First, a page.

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Former soldier uses heroin addiction history to help others turn lives around

Published by Daniel Brooks Moore (some content may be aggregated) on

Former soldier Phil Hayes has replaced the shame he experienced as a heroin addict with a pride in helping others overcome their addictions.

Phil, 53, was working as a security guard at Edinburgh Royal Infirmary earlier this year when he spotted a job advert for a “peer bridger” with Lothians and Edinburgh Abstinence Programme. (LEAP).

The ad stated that experience of addiction was essential. The job involves making proper human connections with people seeking a drug free life, with the benefit of support from people who have already fought that fight.

He went through the interview process and started in April.

Phil already has eight clients, whom he assists in getting to appointments and filling in details on the challenges to come.

He said: “I never thought that an addiction to heroin would be an essential part of my CV because those were the darkest days of my life.

“But I can say that the job is a hugely rewarding one and I really do not think I could do it without having experience addiction myself.”

Phil’s job involves daily communications with clients as well as speaking to addiction services teams and letting them know what LEAP does.

Peer bridger Phil Hayes

Phil said his own life stands as testimony to the possibility of recovery.

He said: “It seems to me that society these days looks on recovery as some kind of impossible dream or as a process of getting up and fighting your demons in a grinding slog every day. That does not need to be the case.

“With the right support and guidance, as well as some honest hard work, anyone can move completely into recovery and be both happy and of value within their wider community.”

Phil fell into heroin addiction in 1991 after moving to Edinburgh and allowing traumatic life events to lead him to making a series of bad decisions.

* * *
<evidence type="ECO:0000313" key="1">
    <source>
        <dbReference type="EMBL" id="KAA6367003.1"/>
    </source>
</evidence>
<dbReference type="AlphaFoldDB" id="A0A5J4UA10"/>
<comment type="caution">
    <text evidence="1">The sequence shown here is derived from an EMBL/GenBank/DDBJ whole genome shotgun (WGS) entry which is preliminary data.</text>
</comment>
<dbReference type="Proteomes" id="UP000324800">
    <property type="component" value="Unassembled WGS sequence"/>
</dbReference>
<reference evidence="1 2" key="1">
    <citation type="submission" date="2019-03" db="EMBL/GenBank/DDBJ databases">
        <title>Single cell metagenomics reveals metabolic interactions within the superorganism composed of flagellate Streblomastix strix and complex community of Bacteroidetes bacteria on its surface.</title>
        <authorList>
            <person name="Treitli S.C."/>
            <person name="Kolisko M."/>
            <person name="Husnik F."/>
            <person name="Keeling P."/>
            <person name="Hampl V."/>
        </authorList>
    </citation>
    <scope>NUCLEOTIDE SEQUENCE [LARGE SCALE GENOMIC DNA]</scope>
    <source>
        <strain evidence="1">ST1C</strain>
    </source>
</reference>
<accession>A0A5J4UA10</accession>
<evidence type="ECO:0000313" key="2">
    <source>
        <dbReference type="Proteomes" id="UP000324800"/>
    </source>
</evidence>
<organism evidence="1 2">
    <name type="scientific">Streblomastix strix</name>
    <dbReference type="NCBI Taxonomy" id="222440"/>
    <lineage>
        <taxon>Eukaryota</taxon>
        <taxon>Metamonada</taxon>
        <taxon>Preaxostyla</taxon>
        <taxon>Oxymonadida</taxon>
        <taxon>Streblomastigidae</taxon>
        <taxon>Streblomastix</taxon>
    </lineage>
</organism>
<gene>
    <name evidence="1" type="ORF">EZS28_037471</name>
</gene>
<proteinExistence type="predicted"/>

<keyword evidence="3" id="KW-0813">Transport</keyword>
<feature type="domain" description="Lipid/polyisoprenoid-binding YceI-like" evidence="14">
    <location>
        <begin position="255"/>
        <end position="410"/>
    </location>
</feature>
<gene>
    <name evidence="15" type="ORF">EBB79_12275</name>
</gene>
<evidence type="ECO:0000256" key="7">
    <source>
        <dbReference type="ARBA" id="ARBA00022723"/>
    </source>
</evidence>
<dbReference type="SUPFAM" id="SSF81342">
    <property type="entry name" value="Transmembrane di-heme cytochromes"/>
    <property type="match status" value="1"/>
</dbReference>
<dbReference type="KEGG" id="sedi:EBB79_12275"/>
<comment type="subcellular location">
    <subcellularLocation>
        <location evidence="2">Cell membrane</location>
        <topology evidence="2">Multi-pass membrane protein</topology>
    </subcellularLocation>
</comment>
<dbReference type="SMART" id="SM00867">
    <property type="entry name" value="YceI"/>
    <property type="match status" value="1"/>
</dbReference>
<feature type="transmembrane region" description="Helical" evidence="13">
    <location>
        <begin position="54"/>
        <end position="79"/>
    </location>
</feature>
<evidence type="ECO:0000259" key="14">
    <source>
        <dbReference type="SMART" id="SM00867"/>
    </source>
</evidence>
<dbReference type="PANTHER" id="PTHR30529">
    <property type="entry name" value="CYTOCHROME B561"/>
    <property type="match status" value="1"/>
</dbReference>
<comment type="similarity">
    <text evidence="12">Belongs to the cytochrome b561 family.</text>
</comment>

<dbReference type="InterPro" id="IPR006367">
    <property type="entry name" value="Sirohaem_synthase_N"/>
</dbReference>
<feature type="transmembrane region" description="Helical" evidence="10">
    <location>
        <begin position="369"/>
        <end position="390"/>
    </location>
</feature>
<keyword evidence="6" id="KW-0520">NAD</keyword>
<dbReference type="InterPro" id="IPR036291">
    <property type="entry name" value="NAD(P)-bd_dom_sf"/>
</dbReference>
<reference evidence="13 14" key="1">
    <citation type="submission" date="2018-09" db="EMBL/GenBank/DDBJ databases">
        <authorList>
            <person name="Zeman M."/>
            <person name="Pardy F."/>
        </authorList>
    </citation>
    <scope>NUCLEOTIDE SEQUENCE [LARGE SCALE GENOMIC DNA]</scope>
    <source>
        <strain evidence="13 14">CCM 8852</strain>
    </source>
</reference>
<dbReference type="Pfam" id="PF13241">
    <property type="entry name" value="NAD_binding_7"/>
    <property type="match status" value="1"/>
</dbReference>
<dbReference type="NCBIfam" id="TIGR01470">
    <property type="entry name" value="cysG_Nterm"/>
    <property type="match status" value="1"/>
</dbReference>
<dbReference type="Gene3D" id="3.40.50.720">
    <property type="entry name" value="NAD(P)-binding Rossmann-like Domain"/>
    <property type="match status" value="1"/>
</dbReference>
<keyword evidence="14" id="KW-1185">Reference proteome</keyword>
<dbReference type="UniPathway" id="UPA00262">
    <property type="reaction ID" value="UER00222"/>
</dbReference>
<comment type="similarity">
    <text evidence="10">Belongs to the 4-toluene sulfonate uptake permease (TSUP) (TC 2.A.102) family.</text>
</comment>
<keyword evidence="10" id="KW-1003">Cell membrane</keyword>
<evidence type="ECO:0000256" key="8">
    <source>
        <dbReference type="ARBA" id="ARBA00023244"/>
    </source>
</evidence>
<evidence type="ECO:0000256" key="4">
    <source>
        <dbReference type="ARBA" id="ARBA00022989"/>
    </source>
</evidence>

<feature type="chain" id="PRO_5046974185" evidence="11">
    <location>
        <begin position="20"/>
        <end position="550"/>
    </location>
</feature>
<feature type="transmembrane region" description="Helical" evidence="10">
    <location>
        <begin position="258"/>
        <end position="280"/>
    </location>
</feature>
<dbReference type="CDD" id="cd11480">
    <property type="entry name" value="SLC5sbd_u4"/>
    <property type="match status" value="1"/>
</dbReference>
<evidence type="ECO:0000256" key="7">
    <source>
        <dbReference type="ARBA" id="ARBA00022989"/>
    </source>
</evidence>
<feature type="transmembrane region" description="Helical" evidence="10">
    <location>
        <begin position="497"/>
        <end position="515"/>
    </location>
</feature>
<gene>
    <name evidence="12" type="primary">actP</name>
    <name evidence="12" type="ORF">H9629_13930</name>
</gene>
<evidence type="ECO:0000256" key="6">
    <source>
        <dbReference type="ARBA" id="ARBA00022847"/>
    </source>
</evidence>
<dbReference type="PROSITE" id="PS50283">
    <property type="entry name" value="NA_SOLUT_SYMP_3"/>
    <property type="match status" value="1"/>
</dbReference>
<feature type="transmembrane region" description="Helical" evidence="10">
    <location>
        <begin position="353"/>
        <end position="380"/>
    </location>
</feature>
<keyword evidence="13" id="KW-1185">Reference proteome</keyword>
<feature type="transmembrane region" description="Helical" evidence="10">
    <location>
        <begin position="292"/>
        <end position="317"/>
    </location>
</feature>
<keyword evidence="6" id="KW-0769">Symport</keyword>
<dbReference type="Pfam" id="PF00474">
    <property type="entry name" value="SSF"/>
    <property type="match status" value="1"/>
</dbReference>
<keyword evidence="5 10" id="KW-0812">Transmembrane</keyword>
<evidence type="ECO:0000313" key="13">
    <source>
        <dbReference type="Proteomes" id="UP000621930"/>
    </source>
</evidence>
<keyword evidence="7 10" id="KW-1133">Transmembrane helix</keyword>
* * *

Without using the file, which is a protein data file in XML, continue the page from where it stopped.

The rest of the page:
He said: “It’s amazing how easy it is to become addicted and how incredibly hard it can be to get out of it.

“My own experience involved getting a methadone prescription, which was mixed with heroin, before eventually, after six years, weaning myself off.”

Andrew Rockett a service user and volunteer with the programme

Former banker Andrew Rockett, 62, was treated at LEAP after his alcoholism spiralled out of control due to the death of his partner last June.

He was admitted to the centre in October and now uses his role as a volunteer peer worker to aid his own ongoing therapeutic recovery.

He said: “My life was closing down and LEAP taught me the importance of maintaining and growing human relationships.

“I currently help with a variety of things – taking people to doctor appointments, going with them on museum visits and just being there for them.

“They know I’ve been in the dark places and I’m still very much in recovery myself, so I think we are all pulling together to get through the hardest times.”

LEAP, based at the Astley Ainslie Hospital, currently has capacity for up to 130 people a year, with 28 at any given time.

The treatment is based around an estimated 12 weeks, with more time added if necessary.

LEAP operates under the umbrella of the Addiction Treatment and Recovery Care Directorate in NHS Lothian. It is funded thanks by Scottish Government as well as local Alcohol and Drug Partnerships.

(Source: Daily Record)

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